Technique that characterizes different immune cell groups in individual patients could revolutionize cancer treatments
A pioneering technique developed by A*STAR researchers can identify and profile specific groups of immune cells that target cancer cells in individual patients. This approach could open the door to personalized cancer treatments.
Cancer cells produce many antigens that trigger immune responses from the body. One group of immune cells called CD8+ cytotoxic T cells recognize and bind to antigens attached to the surface of cancerous cells. Often, mutations unique to individual patients create mutant antigens, or 'neoantigens', which lead to a tumor-specific immune response. Scientists hope to harness these responses to create personalized cancer treatments, and possibly neoantigen-based cancer vaccines.
Now, Evan Newell and co-workers at A*STAR's Singapore Immunology Network, along with scientists at Washington University in St Louis, USA, have developed an approach that can efficiently identify and characterize neoantigen-specific CD8+ T cells in mice. Their technique may help determine whether a tumor will respond to specific immunotherapies.
"In theory, we might predict how someone will respond to certain immunotherapies by looking at the characteristics of the immune cells that are circulating in the patient's blood," explains Newell. "However, this is challenging, because there are huge numbers of circulating cells and only a tiny proportion of them are neoantigen-specific CD8+ T cells."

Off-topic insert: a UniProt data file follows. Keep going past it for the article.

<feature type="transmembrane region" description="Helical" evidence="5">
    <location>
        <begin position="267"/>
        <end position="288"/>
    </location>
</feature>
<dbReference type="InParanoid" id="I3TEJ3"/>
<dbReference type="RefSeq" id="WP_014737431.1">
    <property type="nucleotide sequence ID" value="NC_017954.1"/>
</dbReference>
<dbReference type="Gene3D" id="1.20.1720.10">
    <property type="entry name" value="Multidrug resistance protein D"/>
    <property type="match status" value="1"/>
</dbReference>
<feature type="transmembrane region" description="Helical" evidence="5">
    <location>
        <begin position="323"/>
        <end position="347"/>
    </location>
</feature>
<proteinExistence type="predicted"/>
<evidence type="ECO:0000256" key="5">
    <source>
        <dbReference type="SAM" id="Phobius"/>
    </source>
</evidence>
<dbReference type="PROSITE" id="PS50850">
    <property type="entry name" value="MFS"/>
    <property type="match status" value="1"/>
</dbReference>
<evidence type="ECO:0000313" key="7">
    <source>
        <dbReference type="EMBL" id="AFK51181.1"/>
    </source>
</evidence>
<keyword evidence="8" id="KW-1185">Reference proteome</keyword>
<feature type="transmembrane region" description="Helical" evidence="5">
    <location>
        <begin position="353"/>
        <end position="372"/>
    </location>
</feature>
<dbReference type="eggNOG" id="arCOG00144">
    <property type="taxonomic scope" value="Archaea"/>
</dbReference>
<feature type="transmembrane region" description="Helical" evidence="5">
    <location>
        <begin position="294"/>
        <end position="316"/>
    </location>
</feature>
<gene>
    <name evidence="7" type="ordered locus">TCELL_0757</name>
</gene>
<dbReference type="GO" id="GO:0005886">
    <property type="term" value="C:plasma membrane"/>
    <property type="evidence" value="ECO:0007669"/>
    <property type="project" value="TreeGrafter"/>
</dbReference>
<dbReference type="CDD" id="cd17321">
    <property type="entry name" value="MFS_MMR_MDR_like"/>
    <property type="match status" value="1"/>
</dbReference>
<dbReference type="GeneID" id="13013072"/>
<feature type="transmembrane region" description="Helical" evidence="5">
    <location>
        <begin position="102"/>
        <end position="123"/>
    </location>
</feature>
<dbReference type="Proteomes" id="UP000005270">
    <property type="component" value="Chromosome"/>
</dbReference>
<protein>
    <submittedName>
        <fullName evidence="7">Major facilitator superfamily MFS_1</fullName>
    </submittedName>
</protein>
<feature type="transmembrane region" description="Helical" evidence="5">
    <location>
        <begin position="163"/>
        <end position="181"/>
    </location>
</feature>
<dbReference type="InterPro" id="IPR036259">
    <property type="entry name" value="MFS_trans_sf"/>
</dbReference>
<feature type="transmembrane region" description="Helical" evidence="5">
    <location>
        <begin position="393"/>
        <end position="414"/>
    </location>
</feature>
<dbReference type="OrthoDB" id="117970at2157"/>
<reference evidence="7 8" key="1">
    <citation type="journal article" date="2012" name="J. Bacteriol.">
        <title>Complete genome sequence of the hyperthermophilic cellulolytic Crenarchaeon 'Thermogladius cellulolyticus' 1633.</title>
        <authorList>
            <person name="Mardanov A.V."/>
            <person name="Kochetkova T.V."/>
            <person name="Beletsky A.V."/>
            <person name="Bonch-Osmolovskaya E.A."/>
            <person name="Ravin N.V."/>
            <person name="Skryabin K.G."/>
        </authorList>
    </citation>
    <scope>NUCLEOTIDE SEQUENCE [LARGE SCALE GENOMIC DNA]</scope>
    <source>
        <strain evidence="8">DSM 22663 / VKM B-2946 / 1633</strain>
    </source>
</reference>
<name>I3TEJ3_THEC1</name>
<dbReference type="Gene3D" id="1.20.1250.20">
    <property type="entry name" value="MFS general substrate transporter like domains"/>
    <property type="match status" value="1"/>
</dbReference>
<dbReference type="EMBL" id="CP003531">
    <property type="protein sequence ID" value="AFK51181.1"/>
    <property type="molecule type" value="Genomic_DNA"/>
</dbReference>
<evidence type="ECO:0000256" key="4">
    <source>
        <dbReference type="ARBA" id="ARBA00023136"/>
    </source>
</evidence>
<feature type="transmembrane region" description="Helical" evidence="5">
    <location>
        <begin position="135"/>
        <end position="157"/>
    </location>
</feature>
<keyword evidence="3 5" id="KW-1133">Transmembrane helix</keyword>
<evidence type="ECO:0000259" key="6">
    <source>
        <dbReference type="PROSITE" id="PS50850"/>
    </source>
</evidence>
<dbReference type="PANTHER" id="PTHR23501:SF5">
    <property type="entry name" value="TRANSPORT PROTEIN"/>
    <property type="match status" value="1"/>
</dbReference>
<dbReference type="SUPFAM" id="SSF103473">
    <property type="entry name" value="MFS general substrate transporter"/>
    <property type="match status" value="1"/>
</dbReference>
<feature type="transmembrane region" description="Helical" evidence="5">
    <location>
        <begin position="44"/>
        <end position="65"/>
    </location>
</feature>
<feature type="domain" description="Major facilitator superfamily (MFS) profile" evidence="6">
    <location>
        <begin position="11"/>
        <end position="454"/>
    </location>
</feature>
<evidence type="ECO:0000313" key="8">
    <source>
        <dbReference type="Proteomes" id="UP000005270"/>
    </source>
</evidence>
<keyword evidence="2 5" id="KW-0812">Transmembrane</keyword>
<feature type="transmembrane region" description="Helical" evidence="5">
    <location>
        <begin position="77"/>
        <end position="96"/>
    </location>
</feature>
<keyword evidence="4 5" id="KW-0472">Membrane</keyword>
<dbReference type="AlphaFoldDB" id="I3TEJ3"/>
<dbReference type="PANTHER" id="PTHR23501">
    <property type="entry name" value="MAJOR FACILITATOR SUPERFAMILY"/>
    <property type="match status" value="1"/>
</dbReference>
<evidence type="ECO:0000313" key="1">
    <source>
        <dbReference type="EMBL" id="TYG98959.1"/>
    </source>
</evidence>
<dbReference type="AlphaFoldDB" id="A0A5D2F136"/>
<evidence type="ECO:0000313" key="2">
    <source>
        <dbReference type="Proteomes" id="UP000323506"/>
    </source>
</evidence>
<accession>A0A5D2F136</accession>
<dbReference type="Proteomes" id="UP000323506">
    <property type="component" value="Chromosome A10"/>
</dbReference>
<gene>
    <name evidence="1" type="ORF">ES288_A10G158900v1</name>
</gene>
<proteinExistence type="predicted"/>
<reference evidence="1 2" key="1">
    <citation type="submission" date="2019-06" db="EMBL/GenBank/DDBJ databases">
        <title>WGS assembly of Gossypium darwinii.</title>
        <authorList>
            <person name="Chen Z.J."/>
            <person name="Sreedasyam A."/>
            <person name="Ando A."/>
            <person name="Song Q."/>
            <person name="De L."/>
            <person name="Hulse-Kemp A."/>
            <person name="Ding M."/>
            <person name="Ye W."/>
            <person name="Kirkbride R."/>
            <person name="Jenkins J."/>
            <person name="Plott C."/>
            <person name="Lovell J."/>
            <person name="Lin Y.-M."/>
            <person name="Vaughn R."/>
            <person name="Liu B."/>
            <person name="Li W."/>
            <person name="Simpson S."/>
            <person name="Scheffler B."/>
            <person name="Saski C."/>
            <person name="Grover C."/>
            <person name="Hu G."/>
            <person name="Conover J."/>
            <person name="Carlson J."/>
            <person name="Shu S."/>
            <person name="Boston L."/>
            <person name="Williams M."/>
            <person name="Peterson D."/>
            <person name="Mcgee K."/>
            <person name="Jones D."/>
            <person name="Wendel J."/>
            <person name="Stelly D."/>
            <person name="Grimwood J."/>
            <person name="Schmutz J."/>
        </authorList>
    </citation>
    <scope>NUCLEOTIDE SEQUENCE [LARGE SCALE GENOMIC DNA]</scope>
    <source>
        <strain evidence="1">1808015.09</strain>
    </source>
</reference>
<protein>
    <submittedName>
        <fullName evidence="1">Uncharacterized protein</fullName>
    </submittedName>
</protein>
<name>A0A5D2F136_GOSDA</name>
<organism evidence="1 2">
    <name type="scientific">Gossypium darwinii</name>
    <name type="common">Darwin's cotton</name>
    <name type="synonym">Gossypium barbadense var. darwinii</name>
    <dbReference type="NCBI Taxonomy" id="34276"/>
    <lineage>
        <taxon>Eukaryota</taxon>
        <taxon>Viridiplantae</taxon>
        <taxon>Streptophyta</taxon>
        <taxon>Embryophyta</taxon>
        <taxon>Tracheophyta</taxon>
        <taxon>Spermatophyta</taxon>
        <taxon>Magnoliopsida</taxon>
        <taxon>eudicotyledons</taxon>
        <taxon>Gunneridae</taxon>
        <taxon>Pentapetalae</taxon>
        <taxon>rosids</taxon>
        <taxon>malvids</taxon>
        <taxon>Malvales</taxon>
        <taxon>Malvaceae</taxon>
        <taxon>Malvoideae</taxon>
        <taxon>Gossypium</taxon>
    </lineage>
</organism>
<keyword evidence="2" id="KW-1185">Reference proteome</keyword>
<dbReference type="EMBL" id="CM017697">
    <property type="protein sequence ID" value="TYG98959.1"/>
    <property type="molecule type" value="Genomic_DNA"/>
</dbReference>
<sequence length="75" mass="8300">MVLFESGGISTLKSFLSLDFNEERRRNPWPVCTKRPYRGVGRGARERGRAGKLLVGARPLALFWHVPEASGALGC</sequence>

Newell's team hypothesized that patients who were receptive to effective immunotherapy would have tumor-specific T cells with specific characteristics. The team's technique combines mass cytometry with heavy metal staining to simultaneously screen and profile the multiplicity of such cells in blood and tumor samples.
"Other approaches require that you stimulate the T cells with their specific antigens to identify them," says Newell. "Instead, we used isolated proteins from the antigens called peptide-MHCs (major histocompatibility complex), which the T cell receptors bind to. In addition to formulating the proteins carefully to promote stable interactions, we labelled them with heavy metals so that they were detectable in high-throughput mass cytometry."
In experiments on mice with sarcoma tumors that responded well to particular immunotherapies, the team analyzed T cells targeting 81 possible tumor antigens. They identified T cells specifically associated with two neoantigens in spleens, tumors and lymph nodes. Depending on the type of immunotherapy used, the neoantigen-specific T cells displayed different phenotypes during treatment, whereas other T cell populations were mostly unaffected.
"It's possible we could identify tumor-specific T cells that could either be expanded and re-infused into patients to boost their immune response, or used as biomarkers to predict responses to any given immunotherapy," says Newell. "Our technique could also identify relevant tumor antigens to develop personalized cancer vaccines."